CHINA HAS NURTURED DANGEROUS NORTH KOREA
North Korea has been launching missiles with unprecedented frequency since the beginning of the new year. Presumably, Pyongyang is intending to entice Washington into negotiations in a desperate effort to obtain relief from United Nations sanctions.
On September 3, 2017, North Korea conducted its sixth nuclear test since 2006 on the biggest scale ever for that country, experimenting with a 160-kiloton hydrogen warhead roughly ten times more powerful than the atomic bomb dropped on Hiroshima. Two months later, on November 29, Pyongyang launched an ICBM (Intercontinental Ballistic Missile). It was only natural that the UN imposed stringent economic sanctions. Observed Korean Peninsula expert Tsutomu Nishioka:
“The international sanctions led by then Prime Minister Shinzo Abe and his American counterpart Donald Trump have had a devastating effect on the North Korean economy. Although trains and buses have recently resumed operation between China and North Korea, one cannot say full-fledged bilateral trade has resumed. It will be a long time before the North’s chronic shortage of goods will be resolved. Because of coronavirus restrictions which suspended the import of paper and ink from China, among other things, the nation’s central bank, unable to print banknotes, has been forced to issue flimsy ‘cash coupons’ known as ‘Tongpyo.’”
The authorities have directed North Korean citizens:
“Users of the coupons are ordered to well understand that the quality of the paper is not good, always handle them with maximum care and keep them clean, refrain from dirtying or damaging them under all circumstances, and display patriotism in order to be able to keep them in circulation as long as possible.”
The North’s food crisis has been serious. Last year, the Workers’ Central Committee met three months in succession—January, February, and June—to implement emergency measures to overcome the shortage. Despite this, even distributions to elite army and party executives were not always reliable.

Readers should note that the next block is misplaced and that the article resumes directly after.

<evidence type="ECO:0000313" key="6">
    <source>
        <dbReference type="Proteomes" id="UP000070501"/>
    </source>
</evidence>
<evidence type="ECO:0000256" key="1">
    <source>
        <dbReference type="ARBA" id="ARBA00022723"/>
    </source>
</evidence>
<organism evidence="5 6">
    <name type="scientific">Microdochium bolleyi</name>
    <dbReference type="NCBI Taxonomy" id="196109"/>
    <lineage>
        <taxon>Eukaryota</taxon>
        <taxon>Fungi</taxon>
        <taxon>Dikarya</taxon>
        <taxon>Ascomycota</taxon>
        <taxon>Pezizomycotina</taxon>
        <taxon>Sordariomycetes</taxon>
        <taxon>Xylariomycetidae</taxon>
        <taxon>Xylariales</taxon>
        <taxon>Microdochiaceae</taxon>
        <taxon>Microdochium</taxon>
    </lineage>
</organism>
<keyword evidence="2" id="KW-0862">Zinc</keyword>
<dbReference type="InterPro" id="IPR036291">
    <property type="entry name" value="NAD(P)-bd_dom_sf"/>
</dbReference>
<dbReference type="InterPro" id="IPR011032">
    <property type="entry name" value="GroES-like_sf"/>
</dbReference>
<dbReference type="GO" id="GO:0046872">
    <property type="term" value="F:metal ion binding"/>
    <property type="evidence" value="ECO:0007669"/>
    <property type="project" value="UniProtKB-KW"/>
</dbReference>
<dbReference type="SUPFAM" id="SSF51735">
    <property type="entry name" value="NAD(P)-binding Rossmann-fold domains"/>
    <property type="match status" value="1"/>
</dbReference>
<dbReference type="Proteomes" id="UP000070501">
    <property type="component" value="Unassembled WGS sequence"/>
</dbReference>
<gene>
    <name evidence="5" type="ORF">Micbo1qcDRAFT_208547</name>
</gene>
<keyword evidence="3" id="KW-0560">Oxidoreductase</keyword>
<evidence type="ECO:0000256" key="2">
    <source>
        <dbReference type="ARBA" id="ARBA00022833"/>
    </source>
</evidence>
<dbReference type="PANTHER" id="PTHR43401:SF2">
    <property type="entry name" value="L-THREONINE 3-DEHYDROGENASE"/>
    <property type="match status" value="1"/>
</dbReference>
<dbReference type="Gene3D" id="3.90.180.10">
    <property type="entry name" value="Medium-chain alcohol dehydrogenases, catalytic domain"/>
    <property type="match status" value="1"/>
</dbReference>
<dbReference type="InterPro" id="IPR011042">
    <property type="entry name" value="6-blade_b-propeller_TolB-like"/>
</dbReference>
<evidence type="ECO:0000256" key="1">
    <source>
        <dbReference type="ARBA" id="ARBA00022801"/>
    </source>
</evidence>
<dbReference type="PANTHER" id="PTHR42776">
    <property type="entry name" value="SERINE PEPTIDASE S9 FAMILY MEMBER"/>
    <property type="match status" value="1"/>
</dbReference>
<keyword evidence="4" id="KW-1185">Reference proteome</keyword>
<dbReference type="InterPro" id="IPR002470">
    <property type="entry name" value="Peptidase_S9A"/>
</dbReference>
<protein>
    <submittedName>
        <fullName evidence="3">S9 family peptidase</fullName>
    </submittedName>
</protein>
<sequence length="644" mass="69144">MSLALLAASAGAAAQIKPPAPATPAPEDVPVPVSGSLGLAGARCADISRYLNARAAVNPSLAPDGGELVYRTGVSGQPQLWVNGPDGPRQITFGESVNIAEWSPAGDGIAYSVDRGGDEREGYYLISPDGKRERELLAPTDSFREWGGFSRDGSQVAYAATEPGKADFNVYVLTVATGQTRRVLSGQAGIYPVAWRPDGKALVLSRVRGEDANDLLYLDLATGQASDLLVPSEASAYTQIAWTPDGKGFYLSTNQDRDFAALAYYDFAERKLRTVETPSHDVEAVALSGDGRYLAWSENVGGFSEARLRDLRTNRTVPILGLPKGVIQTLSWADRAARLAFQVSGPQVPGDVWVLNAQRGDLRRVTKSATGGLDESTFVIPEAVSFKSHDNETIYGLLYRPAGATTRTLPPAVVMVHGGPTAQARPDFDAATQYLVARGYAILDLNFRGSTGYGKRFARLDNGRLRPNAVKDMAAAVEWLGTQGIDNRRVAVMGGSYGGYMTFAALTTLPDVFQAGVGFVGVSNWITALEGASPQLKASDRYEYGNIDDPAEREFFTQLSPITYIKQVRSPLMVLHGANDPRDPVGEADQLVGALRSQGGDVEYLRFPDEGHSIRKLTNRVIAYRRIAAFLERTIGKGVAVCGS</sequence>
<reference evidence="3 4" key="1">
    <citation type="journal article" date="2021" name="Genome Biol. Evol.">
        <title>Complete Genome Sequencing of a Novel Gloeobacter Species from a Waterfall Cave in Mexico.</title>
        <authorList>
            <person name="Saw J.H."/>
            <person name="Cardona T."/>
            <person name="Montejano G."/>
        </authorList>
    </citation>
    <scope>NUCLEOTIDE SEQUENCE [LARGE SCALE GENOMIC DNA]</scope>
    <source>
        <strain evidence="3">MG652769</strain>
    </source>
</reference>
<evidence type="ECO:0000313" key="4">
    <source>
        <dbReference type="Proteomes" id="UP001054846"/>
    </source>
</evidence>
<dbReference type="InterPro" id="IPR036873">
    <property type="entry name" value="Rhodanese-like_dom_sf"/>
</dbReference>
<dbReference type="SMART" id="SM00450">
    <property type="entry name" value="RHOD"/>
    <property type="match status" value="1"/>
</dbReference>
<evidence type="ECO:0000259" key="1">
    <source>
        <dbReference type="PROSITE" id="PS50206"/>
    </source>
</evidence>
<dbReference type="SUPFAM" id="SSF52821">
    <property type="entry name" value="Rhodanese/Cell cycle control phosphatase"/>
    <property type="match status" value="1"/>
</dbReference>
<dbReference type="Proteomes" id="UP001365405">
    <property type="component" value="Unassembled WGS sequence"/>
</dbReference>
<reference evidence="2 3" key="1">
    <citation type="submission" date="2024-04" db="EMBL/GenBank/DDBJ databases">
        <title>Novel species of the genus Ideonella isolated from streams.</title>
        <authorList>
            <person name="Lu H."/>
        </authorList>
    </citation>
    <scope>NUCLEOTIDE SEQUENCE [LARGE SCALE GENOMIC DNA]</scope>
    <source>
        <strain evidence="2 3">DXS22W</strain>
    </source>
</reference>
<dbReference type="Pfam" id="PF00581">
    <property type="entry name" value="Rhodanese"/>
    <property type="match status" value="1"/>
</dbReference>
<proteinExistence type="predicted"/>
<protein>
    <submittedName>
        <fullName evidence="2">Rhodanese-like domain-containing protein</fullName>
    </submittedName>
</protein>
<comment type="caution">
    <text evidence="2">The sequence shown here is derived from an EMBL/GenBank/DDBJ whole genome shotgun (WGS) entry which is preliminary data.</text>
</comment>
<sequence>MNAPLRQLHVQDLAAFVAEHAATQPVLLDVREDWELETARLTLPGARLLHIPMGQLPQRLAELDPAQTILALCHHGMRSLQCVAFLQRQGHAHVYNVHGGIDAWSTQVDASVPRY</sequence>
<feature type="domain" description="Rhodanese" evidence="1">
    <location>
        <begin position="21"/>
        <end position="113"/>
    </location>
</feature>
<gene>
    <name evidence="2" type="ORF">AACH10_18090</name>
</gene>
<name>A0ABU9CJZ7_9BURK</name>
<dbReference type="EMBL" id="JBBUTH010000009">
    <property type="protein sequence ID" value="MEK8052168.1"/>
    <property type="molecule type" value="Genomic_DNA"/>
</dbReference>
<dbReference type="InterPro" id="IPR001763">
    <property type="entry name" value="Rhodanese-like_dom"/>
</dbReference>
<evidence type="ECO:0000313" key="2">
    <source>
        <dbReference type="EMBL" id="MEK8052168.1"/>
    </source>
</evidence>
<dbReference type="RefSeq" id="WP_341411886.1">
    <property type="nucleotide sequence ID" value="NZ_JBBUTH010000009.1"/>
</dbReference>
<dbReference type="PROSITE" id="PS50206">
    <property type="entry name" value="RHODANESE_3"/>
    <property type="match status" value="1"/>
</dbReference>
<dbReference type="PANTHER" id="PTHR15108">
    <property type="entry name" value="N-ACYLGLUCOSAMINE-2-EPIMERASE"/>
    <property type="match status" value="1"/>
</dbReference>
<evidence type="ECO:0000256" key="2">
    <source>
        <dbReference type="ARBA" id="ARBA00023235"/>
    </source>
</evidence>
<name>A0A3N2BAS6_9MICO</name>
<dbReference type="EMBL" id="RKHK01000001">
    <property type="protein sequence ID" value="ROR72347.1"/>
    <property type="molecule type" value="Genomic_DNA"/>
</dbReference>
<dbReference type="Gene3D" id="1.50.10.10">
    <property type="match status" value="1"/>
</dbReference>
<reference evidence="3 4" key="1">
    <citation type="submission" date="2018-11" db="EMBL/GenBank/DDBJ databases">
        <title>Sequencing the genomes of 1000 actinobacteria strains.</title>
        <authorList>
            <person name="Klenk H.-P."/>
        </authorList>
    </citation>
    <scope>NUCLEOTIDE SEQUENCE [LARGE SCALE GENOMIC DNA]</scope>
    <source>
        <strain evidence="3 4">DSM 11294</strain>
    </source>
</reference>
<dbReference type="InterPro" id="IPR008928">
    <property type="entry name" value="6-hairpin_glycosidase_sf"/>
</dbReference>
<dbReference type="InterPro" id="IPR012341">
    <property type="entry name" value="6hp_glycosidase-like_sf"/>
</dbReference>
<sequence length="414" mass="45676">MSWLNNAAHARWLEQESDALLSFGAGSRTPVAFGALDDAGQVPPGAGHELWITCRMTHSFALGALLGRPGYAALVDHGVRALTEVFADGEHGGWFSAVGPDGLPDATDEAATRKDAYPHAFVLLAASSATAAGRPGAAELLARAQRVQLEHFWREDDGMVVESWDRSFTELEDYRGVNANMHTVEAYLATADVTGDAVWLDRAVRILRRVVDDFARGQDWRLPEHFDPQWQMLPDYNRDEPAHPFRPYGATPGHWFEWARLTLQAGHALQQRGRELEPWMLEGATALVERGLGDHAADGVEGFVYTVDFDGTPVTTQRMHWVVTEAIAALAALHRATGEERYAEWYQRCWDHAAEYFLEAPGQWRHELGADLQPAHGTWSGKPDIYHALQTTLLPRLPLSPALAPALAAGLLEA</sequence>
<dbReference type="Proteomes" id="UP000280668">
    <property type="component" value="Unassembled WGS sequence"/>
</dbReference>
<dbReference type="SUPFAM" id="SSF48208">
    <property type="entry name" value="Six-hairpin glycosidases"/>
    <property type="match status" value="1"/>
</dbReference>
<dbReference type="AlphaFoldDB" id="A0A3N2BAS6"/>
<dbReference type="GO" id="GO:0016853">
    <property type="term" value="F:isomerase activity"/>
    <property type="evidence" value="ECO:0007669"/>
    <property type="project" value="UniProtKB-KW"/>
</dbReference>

Behind the intense flurry of missile tests pushed by Kim Jong-un, one sees a desperate desire to break free of his current predicament through negotiations with the US. One could also interpret Kim’s decision to go ahead with missile launches as a manifestation of his fear of the US military.
On September 20, 2017, three weeks after the aforementioned hydrogen bomb experiment, Trump sent two Guam-based B-1B Lancers to the Korean Peninsula. The supersonic strategic bombers flew along the Demilitarized Zone (DMZ) and, escorted by more than a dozen warplanes, including two F-16s and two F-15 Ks, conducted an air raid exercise off Wonsan on North Korea’s east coast, where Kim was temporarily staying. The situation on the Korean Peninsula was that close to a real war at the time, and US forces could have killed Kim then. Trump reportedly was complaining that the exercise off Wonsan was too costly, while Defense Secretary James Mattis was later quoted as recalling how anguished he was at the time as someone in a position to recommend the use of nuclear weapons against the North to Trump, if necessary.
Sensing that America’s anger was real, Kim abruptly suspended nuclear and missile tests soon afterwards.
Today, five years later, the US is deploying five aircraft carriers in the western Pacific—more than enough cause for concern for Kim. Former Defense Minister Itsunori Onodera pointed to the possibility of a cornered Kim growing belligerent, explaining:
“Unlike the North Korea policy pursued by Trump, President Biden’s reflects no conciliatory posture. I think Kim fired the mid-range missile capable of targeting Guam in a frustrated attempt to show off his power. The North may even test an ICBM following the Winter Olympics in Beijing. In that case, the US will have to face adversaries on three fronts simultaneously—Russia eying Ukraine, North Korea, and China.”
When Ukraine Succumbs to Russia
At the end of last August, Biden implemented a clumsy pullout of US troops from Afghanistan ostensibly to deal squarely with China rather than dealing with China and the Middle East at the same time. But the situation has since changed drastically, with the US now facing the possibility of facing three adversaries all at once.